3. Asserting My Boundaries
I've always had trouble saying "no" to people or going against what they wanted, and part of that is just being a perfectionist and a people-pleaser. But those traits are very related to being socialized as a woman. Between being interrupted and spoken over and being taught we exist to please men, women and people who read as women learn not to speak up out of fear that others won't like them. But what I've found is that people respect me more for saying, "That restaurant doesn't really look good to me — I'd prefer this one," or, "Please don't talk to me that way. It makes me uncomfortable." People generally don't like being solely responsible for group decisions, and they also don't generally like guessing what other people want. With someone who asserts their boundaries and voices their opinions, people know what they're working with. They're not in the dark. And if anyone were to have an issue with me making my preferences known, I now have the confidence to know that their behavior is unacceptable, not mine.
4. Having An Unconventional Look
When I imagined myself in the future, living the honest, outrageous life I truly wanted to live, I always fantasized about having blue hair. But I feared that people would judge me as less conventionally "pretty" due to this. I also feared that, due to stereotypes about hair color, people would take me less seriously than they took me as a brunette. In fact, I once had a shirt in middle school that read "brunettes have beauty and brains" (which I now view as a reflection of internalized misogyny). Last week, though, I took the plunge and got this glorious color job. Ironically, I've got the most unnatural hair and I finally feel like I look like my natural self. Now, I may not succeed in looking like the perfect, "classy" woman, but that's okay because I'm not even aiming for that. It's liberating to define my own beauty standards.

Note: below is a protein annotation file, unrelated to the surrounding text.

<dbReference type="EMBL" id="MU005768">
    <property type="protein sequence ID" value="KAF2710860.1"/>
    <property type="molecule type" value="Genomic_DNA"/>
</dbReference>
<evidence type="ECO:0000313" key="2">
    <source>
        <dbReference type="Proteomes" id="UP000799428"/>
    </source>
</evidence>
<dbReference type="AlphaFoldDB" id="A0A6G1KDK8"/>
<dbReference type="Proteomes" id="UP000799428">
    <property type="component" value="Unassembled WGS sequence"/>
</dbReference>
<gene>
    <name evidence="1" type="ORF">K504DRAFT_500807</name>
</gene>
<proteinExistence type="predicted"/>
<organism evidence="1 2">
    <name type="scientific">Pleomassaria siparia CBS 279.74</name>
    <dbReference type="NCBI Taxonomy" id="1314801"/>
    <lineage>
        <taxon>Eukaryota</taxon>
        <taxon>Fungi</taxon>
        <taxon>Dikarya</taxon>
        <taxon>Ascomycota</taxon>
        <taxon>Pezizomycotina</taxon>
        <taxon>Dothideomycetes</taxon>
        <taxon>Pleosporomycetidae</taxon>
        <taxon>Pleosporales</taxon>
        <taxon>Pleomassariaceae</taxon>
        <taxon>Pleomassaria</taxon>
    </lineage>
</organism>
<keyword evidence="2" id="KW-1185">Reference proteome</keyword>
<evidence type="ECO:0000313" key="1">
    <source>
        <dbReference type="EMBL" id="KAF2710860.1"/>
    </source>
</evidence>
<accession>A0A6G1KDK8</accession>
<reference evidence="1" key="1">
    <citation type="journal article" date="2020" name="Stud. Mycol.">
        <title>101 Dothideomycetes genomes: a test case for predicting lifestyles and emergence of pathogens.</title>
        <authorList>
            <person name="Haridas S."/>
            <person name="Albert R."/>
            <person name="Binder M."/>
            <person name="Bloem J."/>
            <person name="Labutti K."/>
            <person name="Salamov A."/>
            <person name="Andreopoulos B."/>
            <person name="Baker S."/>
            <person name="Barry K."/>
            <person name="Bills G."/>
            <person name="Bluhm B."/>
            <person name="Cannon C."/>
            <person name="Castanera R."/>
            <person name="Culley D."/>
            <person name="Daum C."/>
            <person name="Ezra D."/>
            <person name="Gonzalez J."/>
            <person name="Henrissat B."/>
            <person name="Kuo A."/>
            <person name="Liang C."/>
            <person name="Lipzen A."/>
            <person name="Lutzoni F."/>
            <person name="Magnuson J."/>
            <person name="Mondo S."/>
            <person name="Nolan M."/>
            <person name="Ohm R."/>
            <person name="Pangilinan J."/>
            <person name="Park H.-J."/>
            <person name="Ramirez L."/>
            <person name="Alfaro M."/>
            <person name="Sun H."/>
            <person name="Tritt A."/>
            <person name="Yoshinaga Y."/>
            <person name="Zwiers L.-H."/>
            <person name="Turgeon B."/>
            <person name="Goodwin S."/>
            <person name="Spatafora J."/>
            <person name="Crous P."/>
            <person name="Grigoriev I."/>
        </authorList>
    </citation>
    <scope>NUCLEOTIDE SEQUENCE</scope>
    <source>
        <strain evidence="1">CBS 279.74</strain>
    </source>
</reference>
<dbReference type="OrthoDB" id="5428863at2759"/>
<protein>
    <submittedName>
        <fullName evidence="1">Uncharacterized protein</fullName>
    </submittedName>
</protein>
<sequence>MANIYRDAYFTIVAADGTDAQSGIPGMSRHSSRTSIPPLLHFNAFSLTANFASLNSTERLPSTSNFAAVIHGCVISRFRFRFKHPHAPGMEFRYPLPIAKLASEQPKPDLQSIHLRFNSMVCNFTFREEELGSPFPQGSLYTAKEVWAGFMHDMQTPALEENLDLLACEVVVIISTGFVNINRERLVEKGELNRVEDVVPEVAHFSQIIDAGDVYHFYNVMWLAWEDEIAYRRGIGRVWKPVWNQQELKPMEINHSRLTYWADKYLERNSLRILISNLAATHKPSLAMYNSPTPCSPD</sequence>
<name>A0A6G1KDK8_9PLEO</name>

5. Being Seen
As an eating disorder survivor who deals with body dysmorphia and other self-esteem issues, the fear that lingers in me above all others is being seen, both visually and metaphorically. And I won't lie: When I look at photos of myself, the image I see doesn't make me happy. The difference is that now, I don't take that negative image as a reflection of reality. I take it as a reflection of dysmorphia.
The other day, I took part in a friend's photography project. Normally, she sends her subjects the photos and they choose which ones go on her website. But I won't be vetting mine. That would be giving my own perception too much power. I know that my disapproval of my own appearance is really a reflection of larger disapproval of myself, and I'll probably still feel that way for a while. I just don't have to let that feeling have a say in any of my decisions. By rejecting the influence of my own self-loathing thoughts, I'm nurturing and growing that voice deep down inside of me that doesn't believe them. And I know that the bigger that voice grows, the more I will love myself and the less power fear will have.